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Lately, I begin to realise about the importance of de-stressing. Face it, life sometimes gives us headache. Things do not go as planned and we are disappointed at certain project results. We have bad days, hard days. So what should we do?

We should de-stress.

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I feel like my short attention span is killing me slowly.

I was doing my research paper when I decided I’d take a break and read something good. I wasn’t sure how, but I ended up at Mitch Albom’s website and I began to read some of this writings. Then I came across this: Mitch Albom’s advice for journalists and writers on writing.

If you’re like most people, you’d give up after skimming the article. If you’re an aspiring writer or journalist, you might try to actually read the article. After you reach the first subheading, you’ll get the urge to flick through Facebook first before going back to read it again, as there’s a …(1) notification.

I was tempted. So tempted. But I forced myself to stay with the article and read it at my good read pace, not at my skimming’s pace, until the end.

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The movies. They may say they are based on true stories but that’s just it – being based on true stories does not mean that they tell the whole truth.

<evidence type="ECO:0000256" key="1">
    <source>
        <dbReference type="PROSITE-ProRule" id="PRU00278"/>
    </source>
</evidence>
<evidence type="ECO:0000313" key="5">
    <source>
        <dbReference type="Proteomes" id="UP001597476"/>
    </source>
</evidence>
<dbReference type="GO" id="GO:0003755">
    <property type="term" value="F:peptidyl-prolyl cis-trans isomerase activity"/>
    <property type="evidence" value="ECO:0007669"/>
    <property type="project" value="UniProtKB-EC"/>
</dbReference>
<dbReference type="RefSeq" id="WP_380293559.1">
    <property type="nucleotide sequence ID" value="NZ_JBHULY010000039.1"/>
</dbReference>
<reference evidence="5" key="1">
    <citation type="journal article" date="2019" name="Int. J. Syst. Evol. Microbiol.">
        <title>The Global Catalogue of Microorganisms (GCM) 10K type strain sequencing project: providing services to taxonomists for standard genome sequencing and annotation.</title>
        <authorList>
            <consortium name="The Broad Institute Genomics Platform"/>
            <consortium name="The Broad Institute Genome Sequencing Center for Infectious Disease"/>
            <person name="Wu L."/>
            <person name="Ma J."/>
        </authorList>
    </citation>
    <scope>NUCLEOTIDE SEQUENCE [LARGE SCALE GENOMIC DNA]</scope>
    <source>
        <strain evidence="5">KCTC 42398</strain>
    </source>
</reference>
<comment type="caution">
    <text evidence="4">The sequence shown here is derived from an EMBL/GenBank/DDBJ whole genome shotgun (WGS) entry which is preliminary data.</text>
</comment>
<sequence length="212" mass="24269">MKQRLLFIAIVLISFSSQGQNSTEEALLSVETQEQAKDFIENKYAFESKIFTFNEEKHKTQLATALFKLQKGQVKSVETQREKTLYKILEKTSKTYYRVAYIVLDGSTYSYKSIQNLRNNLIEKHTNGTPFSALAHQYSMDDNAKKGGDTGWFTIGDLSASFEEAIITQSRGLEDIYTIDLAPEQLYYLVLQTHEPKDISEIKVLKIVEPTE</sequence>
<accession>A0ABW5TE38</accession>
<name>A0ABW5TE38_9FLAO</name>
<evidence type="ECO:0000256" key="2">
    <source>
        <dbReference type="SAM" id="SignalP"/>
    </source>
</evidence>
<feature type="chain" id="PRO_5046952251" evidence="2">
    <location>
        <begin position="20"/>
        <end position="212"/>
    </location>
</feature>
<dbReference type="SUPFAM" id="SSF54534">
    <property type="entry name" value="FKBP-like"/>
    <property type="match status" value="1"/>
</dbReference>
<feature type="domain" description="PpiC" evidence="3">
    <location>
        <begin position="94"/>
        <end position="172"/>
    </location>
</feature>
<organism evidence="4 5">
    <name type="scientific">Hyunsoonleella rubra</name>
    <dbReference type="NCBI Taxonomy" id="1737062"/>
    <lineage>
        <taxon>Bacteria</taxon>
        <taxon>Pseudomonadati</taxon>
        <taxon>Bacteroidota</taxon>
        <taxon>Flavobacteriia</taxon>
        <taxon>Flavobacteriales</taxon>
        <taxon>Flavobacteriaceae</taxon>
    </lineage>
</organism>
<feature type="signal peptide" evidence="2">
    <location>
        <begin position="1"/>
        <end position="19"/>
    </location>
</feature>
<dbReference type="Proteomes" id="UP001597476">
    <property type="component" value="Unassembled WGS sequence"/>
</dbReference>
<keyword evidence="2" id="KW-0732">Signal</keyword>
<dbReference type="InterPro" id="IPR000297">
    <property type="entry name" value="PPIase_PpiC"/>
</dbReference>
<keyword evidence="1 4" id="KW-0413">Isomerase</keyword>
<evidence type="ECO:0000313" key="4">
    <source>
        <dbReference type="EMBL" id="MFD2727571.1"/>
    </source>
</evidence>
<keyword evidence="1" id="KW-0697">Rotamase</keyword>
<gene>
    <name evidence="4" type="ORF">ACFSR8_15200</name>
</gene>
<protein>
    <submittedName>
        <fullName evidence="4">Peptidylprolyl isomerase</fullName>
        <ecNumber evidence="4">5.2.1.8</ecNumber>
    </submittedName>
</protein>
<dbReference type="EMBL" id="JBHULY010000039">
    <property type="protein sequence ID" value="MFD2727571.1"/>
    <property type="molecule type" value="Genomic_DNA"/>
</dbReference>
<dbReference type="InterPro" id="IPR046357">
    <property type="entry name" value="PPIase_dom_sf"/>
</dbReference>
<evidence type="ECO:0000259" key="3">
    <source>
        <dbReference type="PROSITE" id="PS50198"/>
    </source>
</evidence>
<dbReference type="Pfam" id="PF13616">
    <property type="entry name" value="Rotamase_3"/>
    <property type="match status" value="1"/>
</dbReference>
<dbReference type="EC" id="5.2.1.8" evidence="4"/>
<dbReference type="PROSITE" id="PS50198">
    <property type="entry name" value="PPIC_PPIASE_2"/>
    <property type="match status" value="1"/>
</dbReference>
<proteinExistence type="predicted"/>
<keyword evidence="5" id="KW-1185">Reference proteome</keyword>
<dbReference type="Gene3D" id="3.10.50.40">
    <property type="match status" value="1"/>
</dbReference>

Probably just partial truth, or some of the truth, but not the whole truth.

The books. The articles. We may read pages and pages of how a person has lived their lives. But you know what? They are edited. The stories are edited. They may resemble the truth. They may be close to the truth. But they are not the whole truth.

Our Facebook posts. Our Instagram photos. They are only part of the truth. No one posts a photo when they argue with their partners. No one posts a status when they are undergoing depression. Only a part of the truth. Edited.

As a writer and editor, the other day I find myself thinking about this: how nice would it be, if I can edit my life.

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I think I have known this for a long time: I am a highly sensitive person.

The other day I was browsing Facebook as per usual and I came across this article by Wall Street Journal. It’s titled, Do You Cry Easily? You May be a ‘Highly Sensitive Person’. Seriously, I feel like this article is written for me.

I cry when watching almost every movie. I cried during the first five minutes of Up. I’m pretty sure I cried when watching the latest Avengers movie, although I don’t really remember which part. I cry when reading stories, and every time my sister came home from her palliative care job, telling me about how that patient died and how the patient’s husband had, lovingly, created a pair necklace with ‘forever loving you’ engraved just before she passed away, I cried a river.

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I think once in a while, and perhaps more often than not, we feel disappointed.

We are disappointed at our family members, who at that particular weekend was not as nice as we expected. We are disappointed at our friends, who cancelled a meeting at the very last minute. We are disappointed at our partners for being late.

And we are disappointed at ourselves.